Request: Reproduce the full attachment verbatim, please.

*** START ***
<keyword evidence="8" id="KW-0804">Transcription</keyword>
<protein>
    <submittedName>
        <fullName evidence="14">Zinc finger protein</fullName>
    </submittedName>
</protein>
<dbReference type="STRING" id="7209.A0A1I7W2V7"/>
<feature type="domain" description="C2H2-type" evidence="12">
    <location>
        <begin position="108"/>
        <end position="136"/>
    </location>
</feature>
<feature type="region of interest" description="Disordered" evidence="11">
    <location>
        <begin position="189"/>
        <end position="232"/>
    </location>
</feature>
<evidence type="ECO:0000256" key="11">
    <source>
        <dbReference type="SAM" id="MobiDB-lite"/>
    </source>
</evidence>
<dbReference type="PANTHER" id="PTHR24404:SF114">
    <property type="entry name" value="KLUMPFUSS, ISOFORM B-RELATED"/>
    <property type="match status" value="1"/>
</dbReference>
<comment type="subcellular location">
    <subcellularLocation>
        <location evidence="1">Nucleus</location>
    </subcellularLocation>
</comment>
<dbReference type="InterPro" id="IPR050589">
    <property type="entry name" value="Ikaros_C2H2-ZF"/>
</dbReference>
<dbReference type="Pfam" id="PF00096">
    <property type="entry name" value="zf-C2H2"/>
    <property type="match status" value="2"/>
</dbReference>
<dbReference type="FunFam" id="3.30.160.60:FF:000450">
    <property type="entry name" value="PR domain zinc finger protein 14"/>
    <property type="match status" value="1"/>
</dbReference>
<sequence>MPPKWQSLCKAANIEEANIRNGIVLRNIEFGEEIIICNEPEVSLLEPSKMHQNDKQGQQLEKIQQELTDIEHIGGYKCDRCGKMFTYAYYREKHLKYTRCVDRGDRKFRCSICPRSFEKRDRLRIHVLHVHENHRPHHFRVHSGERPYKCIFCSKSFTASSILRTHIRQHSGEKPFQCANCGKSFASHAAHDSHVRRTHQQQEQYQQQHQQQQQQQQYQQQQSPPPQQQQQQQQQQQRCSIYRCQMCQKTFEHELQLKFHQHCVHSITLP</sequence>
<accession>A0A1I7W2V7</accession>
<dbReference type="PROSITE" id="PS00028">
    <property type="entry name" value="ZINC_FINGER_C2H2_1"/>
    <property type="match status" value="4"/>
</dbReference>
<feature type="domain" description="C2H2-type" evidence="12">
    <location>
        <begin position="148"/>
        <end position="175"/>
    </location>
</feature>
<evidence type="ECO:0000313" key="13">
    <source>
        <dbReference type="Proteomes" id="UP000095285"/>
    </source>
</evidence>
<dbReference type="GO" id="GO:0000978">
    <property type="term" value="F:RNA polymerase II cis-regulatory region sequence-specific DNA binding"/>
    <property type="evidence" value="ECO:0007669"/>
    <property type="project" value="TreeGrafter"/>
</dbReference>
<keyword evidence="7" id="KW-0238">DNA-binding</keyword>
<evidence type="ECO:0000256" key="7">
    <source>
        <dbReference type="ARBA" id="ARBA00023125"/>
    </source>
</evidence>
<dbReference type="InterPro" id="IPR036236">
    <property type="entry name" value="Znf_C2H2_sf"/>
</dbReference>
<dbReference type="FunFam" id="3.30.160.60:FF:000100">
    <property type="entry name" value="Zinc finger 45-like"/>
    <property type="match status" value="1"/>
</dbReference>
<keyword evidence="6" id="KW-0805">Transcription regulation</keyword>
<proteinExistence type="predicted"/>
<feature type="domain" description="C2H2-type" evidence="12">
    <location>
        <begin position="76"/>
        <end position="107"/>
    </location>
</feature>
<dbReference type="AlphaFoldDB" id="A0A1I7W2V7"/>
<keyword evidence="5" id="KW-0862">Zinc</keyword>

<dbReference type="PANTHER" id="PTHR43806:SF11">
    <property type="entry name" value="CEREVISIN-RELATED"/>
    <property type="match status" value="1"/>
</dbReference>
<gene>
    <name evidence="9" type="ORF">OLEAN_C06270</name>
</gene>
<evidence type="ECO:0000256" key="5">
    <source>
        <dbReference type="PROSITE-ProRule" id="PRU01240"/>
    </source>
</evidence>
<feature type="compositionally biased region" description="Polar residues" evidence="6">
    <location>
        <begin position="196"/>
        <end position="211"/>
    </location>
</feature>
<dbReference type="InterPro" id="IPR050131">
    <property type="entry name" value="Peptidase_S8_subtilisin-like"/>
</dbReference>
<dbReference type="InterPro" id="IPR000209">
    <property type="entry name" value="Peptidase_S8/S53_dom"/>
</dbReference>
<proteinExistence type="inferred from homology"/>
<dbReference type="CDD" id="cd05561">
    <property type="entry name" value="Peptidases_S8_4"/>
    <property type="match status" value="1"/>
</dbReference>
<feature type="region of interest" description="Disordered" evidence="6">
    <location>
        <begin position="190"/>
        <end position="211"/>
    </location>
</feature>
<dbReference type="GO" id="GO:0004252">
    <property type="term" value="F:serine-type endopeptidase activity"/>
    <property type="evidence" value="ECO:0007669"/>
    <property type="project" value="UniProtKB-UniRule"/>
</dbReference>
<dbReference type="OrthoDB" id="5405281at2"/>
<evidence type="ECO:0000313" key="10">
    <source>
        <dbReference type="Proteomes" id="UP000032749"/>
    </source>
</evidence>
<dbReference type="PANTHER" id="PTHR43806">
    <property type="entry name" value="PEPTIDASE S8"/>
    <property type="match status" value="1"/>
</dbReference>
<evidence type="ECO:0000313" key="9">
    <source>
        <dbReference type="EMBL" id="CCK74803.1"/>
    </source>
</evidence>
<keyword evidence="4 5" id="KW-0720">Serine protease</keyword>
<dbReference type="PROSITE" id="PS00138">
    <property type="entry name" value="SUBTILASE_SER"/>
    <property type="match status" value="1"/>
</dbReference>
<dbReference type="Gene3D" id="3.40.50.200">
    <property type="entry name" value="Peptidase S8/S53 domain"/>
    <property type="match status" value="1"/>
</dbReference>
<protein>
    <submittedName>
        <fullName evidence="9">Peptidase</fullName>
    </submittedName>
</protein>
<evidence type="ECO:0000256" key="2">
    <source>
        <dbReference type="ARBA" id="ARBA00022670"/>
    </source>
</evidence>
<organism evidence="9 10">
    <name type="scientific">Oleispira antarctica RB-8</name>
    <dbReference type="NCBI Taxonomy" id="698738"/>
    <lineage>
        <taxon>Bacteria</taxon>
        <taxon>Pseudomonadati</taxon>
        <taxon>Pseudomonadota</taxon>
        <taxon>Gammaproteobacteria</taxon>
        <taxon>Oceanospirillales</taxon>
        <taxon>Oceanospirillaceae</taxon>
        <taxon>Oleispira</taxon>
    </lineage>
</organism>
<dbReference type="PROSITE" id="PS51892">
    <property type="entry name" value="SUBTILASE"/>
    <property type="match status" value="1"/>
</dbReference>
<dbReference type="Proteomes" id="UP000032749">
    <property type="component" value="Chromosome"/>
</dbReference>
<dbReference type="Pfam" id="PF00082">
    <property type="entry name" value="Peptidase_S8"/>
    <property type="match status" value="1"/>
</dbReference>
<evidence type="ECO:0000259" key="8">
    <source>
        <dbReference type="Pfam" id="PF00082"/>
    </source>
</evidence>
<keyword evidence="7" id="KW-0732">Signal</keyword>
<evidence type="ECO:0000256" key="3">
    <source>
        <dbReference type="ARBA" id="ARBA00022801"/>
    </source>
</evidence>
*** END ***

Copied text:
<keyword evidence="8" id="KW-0804">Transcription</keyword>
<protein>
    <submittedName>
        <fullName evidence="14">Zinc finger protein</fullName>
    </submittedName>
</protein>
<dbReference type="STRING" id="7209.A0A1I7W2V7"/>
<feature type="domain" description="C2H2-type" evidence="12">
    <location>
        <begin position="108"/>
        <end position="136"/>
    </location>
</feature>
<feature type="region of interest" description="Disordered" evidence="11">
    <location>
        <begin position="189"/>
        <end position="232"/>
    </location>
</feature>
<evidence type="ECO:0000256" key="11">
    <source>
        <dbReference type="SAM" id="MobiDB-lite"/>
    </source>
</evidence>
<dbReference type="PANTHER" id="PTHR24404:SF114">
    <property type="entry name" value="KLUMPFUSS, ISOFORM B-RELATED"/>
    <property type="match status" value="1"/>
</dbReference>
<comment type="subcellular location">
    <subcellularLocation>
        <location evidence="1">Nucleus</location>
    </subcellularLocation>
</comment>
<dbReference type="InterPro" id="IPR050589">
    <property type="entry name" value="Ikaros_C2H2-ZF"/>
</dbReference>
<dbReference type="Pfam" id="PF00096">
    <property type="entry name" value="zf-C2H2"/>
    <property type="match status" value="2"/>
</dbReference>
<dbReference type="FunFam" id="3.30.160.60:FF:000450">
    <property type="entry name" value="PR domain zinc finger protein 14"/>
    <property type="match status" value="1"/>
</dbReference>
<sequence>MPPKWQSLCKAANIEEANIRNGIVLRNIEFGEEIIICNEPEVSLLEPSKMHQNDKQGQQLEKIQQELTDIEHIGGYKCDRCGKMFTYAYYREKHLKYTRCVDRGDRKFRCSICPRSFEKRDRLRIHVLHVHENHRPHHFRVHSGERPYKCIFCSKSFTASSILRTHIRQHSGEKPFQCANCGKSFASHAAHDSHVRRTHQQQEQYQQQHQQQQQQQQYQQQQSPPPQQQQQQQQQQQRCSIYRCQMCQKTFEHELQLKFHQHCVHSITLP</sequence>
<accession>A0A1I7W2V7</accession>
<dbReference type="PROSITE" id="PS00028">
    <property type="entry name" value="ZINC_FINGER_C2H2_1"/>
    <property type="match status" value="4"/>
</dbReference>
<feature type="domain" description="C2H2-type" evidence="12">
    <location>
        <begin position="148"/>
        <end position="175"/>
    </location>
</feature>
<evidence type="ECO:0000313" key="13">
    <source>
        <dbReference type="Proteomes" id="UP000095285"/>
    </source>
</evidence>
<dbReference type="GO" id="GO:0000978">
    <property type="term" value="F:RNA polymerase II cis-regulatory region sequence-specific DNA binding"/>
    <property type="evidence" value="ECO:0007669"/>
    <property type="project" value="TreeGrafter"/>
</dbReference>
<keyword evidence="7" id="KW-0238">DNA-binding</keyword>
<evidence type="ECO:0000256" key="7">
    <source>
        <dbReference type="ARBA" id="ARBA00023125"/>
    </source>
</evidence>
<dbReference type="InterPro" id="IPR036236">
    <property type="entry name" value="Znf_C2H2_sf"/>
</dbReference>
<dbReference type="FunFam" id="3.30.160.60:FF:000100">
    <property type="entry name" value="Zinc finger 45-like"/>
    <property type="match status" value="1"/>
</dbReference>
<keyword evidence="6" id="KW-0805">Transcription regulation</keyword>
<proteinExistence type="predicted"/>
<feature type="domain" description="C2H2-type" evidence="12">
    <location>
        <begin position="76"/>
        <end position="107"/>
    </location>
</feature>
<dbReference type="AlphaFoldDB" id="A0A1I7W2V7"/>
<keyword evidence="5" id="KW-0862">Zinc</keyword>

<dbReference type="PANTHER" id="PTHR43806:SF11">
    <property type="entry name" value="CEREVISIN-RELATED"/>
    <property type="match status" value="1"/>
</dbReference>
<gene>
    <name evidence="9" type="ORF">OLEAN_C06270</name>
</gene>
<evidence type="ECO:0000256" key="5">
    <source>
        <dbReference type="PROSITE-ProRule" id="PRU01240"/>
    </source>
</evidence>
<feature type="compositionally biased region" description="Polar residues" evidence="6">
    <location>
        <begin position="196"/>
        <end position="211"/>
    </location>
</feature>
<dbReference type="InterPro" id="IPR050131">
    <property type="entry name" value="Peptidase_S8_subtilisin-like"/>
</dbReference>
<dbReference type="InterPro" id="IPR000209">
    <property type="entry name" value="Peptidase_S8/S53_dom"/>
</dbReference>
<proteinExistence type="inferred from homology"/>
<dbReference type="CDD" id="cd05561">
    <property type="entry name" value="Peptidases_S8_4"/>
    <property type="match status" value="1"/>
</dbReference>
<feature type="region of interest" description="Disordered" evidence="6">
    <location>
        <begin position="190"/>
        <end position="211"/>
    </location>
</feature>
<dbReference type="GO" id="GO:0004252">
    <property type="term" value="F:serine-type endopeptidase activity"/>
    <property type="evidence" value="ECO:0007669"/>
    <property type="project" value="UniProtKB-UniRule"/>
</dbReference>
<dbReference type="OrthoDB" id="5405281at2"/>
<evidence type="ECO:0000313" key="10">
    <source>
        <dbReference type="Proteomes" id="UP000032749"/>
    </source>
</evidence>
<dbReference type="PANTHER" id="PTHR43806">
    <property type="entry name" value="PEPTIDASE S8"/>
    <property type="match status" value="1"/>
</dbReference>
<evidence type="ECO:0000313" key="9">
    <source>
        <dbReference type="EMBL" id="CCK74803.1"/>
    </source>
</evidence>
<keyword evidence="4 5" id="KW-0720">Serine protease</keyword>
<dbReference type="PROSITE" id="PS00138">
    <property type="entry name" value="SUBTILASE_SER"/>
    <property type="match status" value="1"/>
</dbReference>
<dbReference type="Gene3D" id="3.40.50.200">
    <property type="entry name" value="Peptidase S8/S53 domain"/>
    <property type="match status" value="1"/>
</dbReference>
<protein>
    <submittedName>
        <fullName evidence="9">Peptidase</fullName>
    </submittedName>
</protein>
<evidence type="ECO:0000256" key="2">
    <source>
        <dbReference type="ARBA" id="ARBA00022670"/>
    </source>
</evidence>
<organism evidence="9 10">
    <name type="scientific">Oleispira antarctica RB-8</name>
    <dbReference type="NCBI Taxonomy" id="698738"/>
    <lineage>
        <taxon>Bacteria</taxon>
        <taxon>Pseudomonadati</taxon>
        <taxon>Pseudomonadota</taxon>
        <taxon>Gammaproteobacteria</taxon>
        <taxon>Oceanospirillales</taxon>
        <taxon>Oceanospirillaceae</taxon>
        <taxon>Oleispira</taxon>
    </lineage>
</organism>
<dbReference type="PROSITE" id="PS51892">
    <property type="entry name" value="SUBTILASE"/>
    <property type="match status" value="1"/>
</dbReference>
<dbReference type="Proteomes" id="UP000032749">
    <property type="component" value="Chromosome"/>
</dbReference>
<dbReference type="Pfam" id="PF00082">
    <property type="entry name" value="Peptidase_S8"/>
    <property type="match status" value="1"/>
</dbReference>
<evidence type="ECO:0000259" key="8">
    <source>
        <dbReference type="Pfam" id="PF00082"/>
    </source>
</evidence>
<keyword evidence="7" id="KW-0732">Signal</keyword>
<evidence type="ECO:0000256" key="3">
    <source>
        <dbReference type="ARBA" id="ARBA00022801"/>
    </source>
</evidence>